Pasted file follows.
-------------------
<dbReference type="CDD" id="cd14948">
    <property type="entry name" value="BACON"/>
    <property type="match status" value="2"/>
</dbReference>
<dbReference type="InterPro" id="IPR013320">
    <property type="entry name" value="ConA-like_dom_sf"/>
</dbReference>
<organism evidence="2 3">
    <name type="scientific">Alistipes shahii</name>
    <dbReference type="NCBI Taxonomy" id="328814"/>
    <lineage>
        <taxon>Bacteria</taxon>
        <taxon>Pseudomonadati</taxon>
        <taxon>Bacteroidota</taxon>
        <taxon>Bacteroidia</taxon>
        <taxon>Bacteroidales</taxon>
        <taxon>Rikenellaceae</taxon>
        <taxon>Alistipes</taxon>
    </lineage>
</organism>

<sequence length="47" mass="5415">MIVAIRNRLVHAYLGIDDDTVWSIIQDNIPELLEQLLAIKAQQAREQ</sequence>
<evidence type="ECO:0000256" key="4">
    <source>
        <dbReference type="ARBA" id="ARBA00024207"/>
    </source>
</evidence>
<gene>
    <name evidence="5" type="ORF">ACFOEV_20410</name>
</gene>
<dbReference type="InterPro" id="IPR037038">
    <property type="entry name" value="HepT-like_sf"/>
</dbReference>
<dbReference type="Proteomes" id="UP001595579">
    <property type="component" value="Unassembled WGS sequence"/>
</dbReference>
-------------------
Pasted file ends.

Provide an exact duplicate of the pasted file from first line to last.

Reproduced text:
<dbReference type="CDD" id="cd14948">
    <property type="entry name" value="BACON"/>
    <property type="match status" value="2"/>
</dbReference>
<dbReference type="InterPro" id="IPR013320">
    <property type="entry name" value="ConA-like_dom_sf"/>
</dbReference>
<organism evidence="2 3">
    <name type="scientific">Alistipes shahii</name>
    <dbReference type="NCBI Taxonomy" id="328814"/>
    <lineage>
        <taxon>Bacteria</taxon>
        <taxon>Pseudomonadati</taxon>
        <taxon>Bacteroidota</taxon>
        <taxon>Bacteroidia</taxon>
        <taxon>Bacteroidales</taxon>
        <taxon>Rikenellaceae</taxon>
        <taxon>Alistipes</taxon>
    </lineage>
</organism>

<sequence length="47" mass="5415">MIVAIRNRLVHAYLGIDDDTVWSIIQDNIPELLEQLLAIKAQQAREQ</sequence>
<evidence type="ECO:0000256" key="4">
    <source>
        <dbReference type="ARBA" id="ARBA00024207"/>
    </source>
</evidence>
<gene>
    <name evidence="5" type="ORF">ACFOEV_20410</name>
</gene>
<dbReference type="InterPro" id="IPR037038">
    <property type="entry name" value="HepT-like_sf"/>
</dbReference>
<dbReference type="Proteomes" id="UP001595579">
    <property type="component" value="Unassembled WGS sequence"/>
</dbReference>